“You’ll never make a living writing novels.” “A friend of mine writes books but I don’t know if anyone really buys them.” “Haven’t you been writing that book for a long time now?” “I don’t think people read anymore.”
I’ve heard these negative comments and many more. I’m not sure why people feel the need to say these things to me (or anyone). It’s clear I love writing books and spend a fair amount of my time on them. But the naysayers surround all of us. They are the little critical nabobs who sap the energy of our lives and who seem happy when we fail.
At first, I’m afraid I listened to these comments and perhaps internalized them at times. Years and years went by before I had the courage to attempt a novel. Finally, I dipped a toe in the water with the outline of a novel, and found nothing terrible happened. I then ventured up to my ankles and ghost-wrote a memoir for an HP executive, even as sharks circled with their faint praise. At this point, however, positive voices chimed in and balanced them out. I clung to this life raft and launched myself forward. My first novel took shape. The joy I’ve felt since then is indescribable.
Writing a novel is an act of bravery. Ask any writer. Although I can devour a book in a day, writing a novel takes a tremendous amount of time. (I’ve been tinkering with one manuscript for seven years.) It can take another year to edit the manuscript and, if you’re very lucky, find a publisher or prepare it for self-publishing. Then the world rushes in to tell you what they think of your hard work. A different type of critic will enter your life – strangers who demand value for their money. Not everyone is going to love what you do. Fending off those naysayers becomes part of the process.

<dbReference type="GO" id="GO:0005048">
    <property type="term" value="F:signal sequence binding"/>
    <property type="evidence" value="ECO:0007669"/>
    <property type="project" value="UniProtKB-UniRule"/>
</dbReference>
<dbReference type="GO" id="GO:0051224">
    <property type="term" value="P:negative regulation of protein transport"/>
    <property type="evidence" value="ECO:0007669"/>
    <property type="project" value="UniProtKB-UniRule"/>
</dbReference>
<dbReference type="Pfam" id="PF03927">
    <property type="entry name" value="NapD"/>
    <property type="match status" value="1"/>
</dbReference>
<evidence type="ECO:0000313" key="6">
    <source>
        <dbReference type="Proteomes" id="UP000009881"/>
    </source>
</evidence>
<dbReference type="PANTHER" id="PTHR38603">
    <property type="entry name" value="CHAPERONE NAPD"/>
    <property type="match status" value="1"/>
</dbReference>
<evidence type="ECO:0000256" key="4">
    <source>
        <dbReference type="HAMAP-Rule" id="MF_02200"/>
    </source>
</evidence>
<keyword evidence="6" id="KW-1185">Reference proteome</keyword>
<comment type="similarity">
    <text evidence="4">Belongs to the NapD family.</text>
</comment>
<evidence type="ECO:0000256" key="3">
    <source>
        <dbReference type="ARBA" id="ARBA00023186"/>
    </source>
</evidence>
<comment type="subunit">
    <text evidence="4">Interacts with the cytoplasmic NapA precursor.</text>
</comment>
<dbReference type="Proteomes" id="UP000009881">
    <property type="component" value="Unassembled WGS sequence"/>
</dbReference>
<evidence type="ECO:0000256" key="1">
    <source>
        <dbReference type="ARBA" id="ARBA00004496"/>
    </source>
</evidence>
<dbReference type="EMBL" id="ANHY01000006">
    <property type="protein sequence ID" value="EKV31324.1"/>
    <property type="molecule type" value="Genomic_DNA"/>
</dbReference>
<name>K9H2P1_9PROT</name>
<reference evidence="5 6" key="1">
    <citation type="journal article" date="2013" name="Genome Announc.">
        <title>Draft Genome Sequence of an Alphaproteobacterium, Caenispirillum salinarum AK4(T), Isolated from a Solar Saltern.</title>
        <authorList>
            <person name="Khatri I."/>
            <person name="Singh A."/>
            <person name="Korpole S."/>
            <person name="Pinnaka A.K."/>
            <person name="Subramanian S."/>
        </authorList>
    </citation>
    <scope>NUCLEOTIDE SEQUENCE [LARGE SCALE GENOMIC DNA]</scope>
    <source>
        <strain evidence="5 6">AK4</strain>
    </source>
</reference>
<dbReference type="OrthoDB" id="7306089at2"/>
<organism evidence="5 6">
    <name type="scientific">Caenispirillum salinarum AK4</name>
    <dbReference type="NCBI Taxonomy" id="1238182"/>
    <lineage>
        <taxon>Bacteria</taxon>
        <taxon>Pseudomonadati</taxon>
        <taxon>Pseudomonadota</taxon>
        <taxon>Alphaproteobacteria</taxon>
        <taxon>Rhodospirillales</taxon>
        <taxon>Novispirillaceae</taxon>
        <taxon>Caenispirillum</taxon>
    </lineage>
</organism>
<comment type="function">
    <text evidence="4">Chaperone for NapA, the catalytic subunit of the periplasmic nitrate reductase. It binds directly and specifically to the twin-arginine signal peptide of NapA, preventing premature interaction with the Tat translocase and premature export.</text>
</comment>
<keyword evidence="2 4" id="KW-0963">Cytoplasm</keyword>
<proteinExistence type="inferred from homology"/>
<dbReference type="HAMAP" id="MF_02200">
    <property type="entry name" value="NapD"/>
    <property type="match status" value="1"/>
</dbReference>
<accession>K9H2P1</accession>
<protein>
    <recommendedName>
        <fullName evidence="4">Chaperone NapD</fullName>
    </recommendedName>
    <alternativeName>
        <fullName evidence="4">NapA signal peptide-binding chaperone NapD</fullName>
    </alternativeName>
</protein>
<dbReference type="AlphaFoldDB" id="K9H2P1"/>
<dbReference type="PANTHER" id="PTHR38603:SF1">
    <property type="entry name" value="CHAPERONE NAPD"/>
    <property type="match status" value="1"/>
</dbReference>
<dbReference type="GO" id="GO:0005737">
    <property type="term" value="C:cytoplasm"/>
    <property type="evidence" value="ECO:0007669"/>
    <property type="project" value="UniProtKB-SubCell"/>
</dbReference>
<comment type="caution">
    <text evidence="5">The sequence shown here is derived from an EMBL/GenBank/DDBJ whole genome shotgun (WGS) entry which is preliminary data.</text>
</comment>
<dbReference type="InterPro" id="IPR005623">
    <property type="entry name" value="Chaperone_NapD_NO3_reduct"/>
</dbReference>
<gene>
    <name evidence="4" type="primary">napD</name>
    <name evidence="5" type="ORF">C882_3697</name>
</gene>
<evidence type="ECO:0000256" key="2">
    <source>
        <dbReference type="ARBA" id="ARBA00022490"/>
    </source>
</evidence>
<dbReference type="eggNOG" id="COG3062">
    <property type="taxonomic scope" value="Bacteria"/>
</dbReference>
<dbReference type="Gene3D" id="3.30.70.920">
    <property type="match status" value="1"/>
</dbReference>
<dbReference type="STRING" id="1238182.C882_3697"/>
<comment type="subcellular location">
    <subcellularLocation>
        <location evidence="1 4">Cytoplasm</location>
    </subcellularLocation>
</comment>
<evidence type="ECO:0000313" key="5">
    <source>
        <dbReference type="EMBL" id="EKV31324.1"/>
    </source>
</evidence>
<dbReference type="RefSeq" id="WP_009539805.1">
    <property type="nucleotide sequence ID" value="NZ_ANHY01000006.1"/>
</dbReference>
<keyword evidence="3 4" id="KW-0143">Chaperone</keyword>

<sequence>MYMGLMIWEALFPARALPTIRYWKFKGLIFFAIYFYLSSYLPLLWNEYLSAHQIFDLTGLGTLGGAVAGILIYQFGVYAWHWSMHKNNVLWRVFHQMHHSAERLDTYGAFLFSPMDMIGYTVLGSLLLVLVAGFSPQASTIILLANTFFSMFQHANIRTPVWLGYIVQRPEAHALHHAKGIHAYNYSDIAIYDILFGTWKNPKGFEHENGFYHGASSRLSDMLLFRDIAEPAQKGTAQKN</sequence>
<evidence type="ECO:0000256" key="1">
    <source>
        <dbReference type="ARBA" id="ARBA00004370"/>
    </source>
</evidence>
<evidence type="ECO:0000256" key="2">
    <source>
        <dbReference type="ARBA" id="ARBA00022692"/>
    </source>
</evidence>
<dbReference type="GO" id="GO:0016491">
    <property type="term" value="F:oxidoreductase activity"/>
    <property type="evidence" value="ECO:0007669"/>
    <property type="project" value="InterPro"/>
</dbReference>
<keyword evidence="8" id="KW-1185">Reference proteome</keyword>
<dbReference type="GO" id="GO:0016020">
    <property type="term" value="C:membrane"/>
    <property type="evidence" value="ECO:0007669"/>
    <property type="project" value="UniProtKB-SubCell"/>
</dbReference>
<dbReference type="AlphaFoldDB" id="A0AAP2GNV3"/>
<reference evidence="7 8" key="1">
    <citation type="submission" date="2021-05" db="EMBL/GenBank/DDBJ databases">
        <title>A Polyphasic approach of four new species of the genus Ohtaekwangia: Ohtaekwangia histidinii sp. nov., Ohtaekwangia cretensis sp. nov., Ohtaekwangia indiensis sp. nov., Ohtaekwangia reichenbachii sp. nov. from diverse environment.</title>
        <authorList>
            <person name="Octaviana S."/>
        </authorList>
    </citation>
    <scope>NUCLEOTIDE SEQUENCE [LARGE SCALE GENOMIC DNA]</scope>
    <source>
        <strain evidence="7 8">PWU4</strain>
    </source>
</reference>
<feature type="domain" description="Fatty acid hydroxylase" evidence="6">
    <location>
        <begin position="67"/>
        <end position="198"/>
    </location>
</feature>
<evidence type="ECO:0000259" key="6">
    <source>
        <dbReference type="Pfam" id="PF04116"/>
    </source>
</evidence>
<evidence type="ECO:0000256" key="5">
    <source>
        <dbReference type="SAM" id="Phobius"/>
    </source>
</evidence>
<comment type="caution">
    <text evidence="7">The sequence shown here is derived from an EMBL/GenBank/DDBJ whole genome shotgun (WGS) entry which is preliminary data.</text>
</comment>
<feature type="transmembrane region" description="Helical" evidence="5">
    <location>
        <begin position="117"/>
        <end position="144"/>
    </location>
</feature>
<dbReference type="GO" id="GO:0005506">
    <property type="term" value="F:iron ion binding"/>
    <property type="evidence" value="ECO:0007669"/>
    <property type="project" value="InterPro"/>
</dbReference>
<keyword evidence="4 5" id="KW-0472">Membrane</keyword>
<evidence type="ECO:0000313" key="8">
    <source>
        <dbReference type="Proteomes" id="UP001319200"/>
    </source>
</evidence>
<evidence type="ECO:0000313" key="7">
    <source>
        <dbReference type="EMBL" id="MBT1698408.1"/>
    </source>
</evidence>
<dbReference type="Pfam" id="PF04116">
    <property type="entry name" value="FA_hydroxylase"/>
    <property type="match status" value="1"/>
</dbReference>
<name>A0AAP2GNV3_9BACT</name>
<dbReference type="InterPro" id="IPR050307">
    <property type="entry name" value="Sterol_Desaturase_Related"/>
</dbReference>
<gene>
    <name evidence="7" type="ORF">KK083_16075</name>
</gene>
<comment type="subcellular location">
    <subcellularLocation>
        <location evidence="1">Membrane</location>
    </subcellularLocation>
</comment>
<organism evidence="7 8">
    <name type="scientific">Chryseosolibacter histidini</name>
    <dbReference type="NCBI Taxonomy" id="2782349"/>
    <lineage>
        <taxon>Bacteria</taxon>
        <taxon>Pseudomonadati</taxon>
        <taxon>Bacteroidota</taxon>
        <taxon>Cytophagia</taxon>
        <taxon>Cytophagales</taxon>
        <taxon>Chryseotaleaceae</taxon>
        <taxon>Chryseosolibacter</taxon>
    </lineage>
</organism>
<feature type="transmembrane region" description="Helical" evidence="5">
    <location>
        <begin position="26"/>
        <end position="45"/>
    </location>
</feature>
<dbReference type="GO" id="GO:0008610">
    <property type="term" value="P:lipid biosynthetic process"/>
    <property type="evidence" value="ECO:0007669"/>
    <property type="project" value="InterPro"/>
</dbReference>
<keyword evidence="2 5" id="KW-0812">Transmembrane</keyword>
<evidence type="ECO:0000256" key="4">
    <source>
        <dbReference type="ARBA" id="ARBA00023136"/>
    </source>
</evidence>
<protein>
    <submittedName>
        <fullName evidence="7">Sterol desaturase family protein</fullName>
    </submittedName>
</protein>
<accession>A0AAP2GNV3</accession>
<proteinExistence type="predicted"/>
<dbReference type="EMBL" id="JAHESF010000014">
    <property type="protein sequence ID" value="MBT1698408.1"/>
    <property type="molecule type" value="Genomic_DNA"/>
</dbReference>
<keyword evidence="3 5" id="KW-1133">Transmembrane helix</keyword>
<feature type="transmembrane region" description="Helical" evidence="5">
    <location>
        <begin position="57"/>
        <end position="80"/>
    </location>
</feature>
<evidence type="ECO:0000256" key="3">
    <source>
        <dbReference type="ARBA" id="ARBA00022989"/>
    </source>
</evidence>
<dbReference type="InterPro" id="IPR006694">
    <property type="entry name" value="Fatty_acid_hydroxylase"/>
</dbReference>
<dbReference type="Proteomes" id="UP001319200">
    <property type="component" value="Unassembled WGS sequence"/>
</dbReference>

More often than not, I need to remind myself of the reason I write. Not for praise, not for money, not for bragging rights or any other external reason. I return often to the beginning – to my love of fiction and the pursuit of telling a good story.
Accomplishing this drowns out the loudest critics. External rewards only go so far. To persevere, you have to dig deep and cling to the reason you started in the first place. Whatever you do, keep on swimming.